We take great pains to ensure that the articles, video and graphics you see on Credit.com are thoroughly reported and fact-checked. Each story is read by two separate editors, and we adhere to the highest editorial standards. We’re not perfect, however, and if you see something that you think is wrong, please email us at editorial team [at] credit [dot] com,

The Credit.com editorial team is committed to providing our readers and viewers with sound, well-reported and understandable information designed to inform and empower. We won’t tell you what to do. We will, however, do our best to explain the consequences of various actions, thereby arming you with the information you need to make decisions that are in your best interests. We also write about things relating to money and finance we think are interesting and want to share.

In addition to appearing on Credit.com, our articles are syndicated to dozens of other news sites. We have more than 100 partners, including MSN, ABC News, CBS News, Yahoo, Marketwatch, Scripps, Money Magazine and many others. This network operates similarly to the Associated Press or Reuters, except we focus almost exclusively on issues relating to personal finance. These are not advertorial or paid placements, rather we provide these articles to our partners in most cases for free. These relationships create more awareness of Credit.com in general and they result in more traffic to us as well.

Our Business Model

Credit.com’s journalism is largely supported by an e-commerce business model. Rather than rely on revenue from display ad impressions, Credit.com maintains a financial marketplace separate from its editorial pages. When someone navigates to those pages, and applies for a credit card, for example, Credit.com will get paid what is essentially a finder’s fee if that person ends up getting the card. That doesn’t mean, however, that our editorial decisions are informed by the products available in our marketplace. The editorial team chooses what to write about and how to write about it independently of the decisions and priorities of the business side of the company. In fact, we maintain a strict and important firewall between the editorial and business departments. Our mission as journalists is to serve the reader, not the advertiser. In that sense, we are no different from any other news organization that is supported by ad revenue.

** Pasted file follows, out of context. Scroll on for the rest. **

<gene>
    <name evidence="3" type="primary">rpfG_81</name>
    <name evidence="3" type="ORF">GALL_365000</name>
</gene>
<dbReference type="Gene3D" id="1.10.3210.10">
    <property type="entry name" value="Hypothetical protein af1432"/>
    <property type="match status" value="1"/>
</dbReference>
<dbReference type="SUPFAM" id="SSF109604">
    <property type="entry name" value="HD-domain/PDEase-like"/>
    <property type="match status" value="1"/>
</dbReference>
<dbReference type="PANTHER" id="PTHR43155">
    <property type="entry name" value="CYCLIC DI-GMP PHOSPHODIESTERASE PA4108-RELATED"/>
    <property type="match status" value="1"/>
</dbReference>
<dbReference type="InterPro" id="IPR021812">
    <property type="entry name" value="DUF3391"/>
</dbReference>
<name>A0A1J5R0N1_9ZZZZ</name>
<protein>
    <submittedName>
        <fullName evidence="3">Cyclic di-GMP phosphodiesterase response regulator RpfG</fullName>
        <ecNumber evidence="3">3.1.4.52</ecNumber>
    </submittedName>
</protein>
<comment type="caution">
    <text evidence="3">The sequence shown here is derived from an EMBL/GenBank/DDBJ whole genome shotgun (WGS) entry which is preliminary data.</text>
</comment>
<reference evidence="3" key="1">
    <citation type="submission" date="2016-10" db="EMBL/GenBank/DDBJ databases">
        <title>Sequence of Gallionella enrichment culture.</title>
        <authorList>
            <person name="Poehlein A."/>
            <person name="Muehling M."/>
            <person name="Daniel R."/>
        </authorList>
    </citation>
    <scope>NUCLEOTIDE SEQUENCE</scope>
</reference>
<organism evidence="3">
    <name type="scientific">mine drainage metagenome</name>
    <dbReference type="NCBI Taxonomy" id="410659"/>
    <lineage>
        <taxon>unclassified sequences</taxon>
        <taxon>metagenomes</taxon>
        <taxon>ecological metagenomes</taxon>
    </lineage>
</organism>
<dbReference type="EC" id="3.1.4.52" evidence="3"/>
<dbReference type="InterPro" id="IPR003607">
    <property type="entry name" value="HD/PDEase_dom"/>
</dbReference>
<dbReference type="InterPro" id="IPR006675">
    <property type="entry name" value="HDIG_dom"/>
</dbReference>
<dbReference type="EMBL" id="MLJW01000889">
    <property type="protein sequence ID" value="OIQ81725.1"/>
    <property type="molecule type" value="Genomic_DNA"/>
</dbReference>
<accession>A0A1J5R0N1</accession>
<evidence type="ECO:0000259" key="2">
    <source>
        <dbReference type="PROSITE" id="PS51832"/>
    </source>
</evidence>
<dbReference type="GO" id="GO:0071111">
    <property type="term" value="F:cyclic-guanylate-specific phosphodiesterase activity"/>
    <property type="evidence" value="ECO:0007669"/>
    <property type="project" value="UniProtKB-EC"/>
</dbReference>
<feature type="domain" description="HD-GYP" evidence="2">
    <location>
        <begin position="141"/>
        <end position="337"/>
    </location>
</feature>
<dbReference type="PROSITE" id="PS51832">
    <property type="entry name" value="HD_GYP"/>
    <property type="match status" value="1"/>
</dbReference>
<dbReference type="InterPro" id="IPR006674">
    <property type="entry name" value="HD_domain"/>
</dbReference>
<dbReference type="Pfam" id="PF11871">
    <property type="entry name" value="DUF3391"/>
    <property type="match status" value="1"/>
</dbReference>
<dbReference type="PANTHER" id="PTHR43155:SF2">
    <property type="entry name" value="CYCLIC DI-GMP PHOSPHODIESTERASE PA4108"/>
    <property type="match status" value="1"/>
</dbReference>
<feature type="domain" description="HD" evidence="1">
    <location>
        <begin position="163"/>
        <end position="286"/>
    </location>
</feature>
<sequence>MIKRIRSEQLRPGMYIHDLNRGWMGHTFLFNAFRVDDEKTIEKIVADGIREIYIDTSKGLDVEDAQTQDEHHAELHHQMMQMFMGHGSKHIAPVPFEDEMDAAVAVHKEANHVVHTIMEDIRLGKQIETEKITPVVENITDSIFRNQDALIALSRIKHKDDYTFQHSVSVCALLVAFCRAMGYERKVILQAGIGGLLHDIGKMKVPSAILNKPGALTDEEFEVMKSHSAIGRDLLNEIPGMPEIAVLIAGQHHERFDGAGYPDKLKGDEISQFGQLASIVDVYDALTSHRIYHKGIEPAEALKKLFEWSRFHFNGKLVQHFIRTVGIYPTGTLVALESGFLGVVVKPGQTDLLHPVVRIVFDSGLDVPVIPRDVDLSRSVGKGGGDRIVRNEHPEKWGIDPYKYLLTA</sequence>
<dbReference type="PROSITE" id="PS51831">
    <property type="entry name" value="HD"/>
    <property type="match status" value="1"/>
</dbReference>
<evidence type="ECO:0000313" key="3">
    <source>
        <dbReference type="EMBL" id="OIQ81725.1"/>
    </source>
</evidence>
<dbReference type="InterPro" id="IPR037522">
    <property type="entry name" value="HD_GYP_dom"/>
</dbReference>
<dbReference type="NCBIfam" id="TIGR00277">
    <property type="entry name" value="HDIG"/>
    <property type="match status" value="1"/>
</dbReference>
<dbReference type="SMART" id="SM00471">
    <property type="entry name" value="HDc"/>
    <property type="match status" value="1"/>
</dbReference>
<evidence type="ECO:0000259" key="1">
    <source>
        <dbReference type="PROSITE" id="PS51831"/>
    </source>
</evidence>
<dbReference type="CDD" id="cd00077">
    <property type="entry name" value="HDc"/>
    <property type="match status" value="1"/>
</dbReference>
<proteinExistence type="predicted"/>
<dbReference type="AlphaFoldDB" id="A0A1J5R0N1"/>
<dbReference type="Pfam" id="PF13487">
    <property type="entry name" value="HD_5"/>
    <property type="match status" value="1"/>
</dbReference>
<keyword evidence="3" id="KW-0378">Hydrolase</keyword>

Visitors to Credit.com are also able to register for a free Credit.com account, which gives them access to a tool called The Credit Report Card. This tool provides users with two free credit scores and a breakdown of the information in their Experian credit report, updated twice monthly. Again, this tool is entirely free, and we mention that frequently in our articles, because we think that it’s a good thing for users to have access to data like this. Separate from its educational value, there is also a business angle to the Credit Report Card. Registered users can be matched with products and services for which they are most likely to qualify. In other words, if you register and you find that your credit is less than stellar, Credit.com won’t recommend a high-end platinum credit card that requires an excellent credit score You’d likely get rejected, and that’s no good for you or Credit.com. You’d be no closer to getting a product you need, there’d be a wasted inquiry on your credit report, and Credit.com wouldn’t get paid. These are essentially what are commonly referred to as "targeted ads" in the world of the Internet. Despite all of this, however, even if you never apply for any product, the Credit Report Card will remain free, and none of this will impact how the editorial team reports on credit and credit scores.

Your Stories

Lastly, much of what we do is informed by our own experiences as well as the experiences of our readers. We want to tell your stories if you’re interested in sharing them. Please email us at story ideas [at] credit [dot] com with ideas or visit us on Facebook or Twitter.

Thanks for stopping by.

- The Credit.com Editorial Team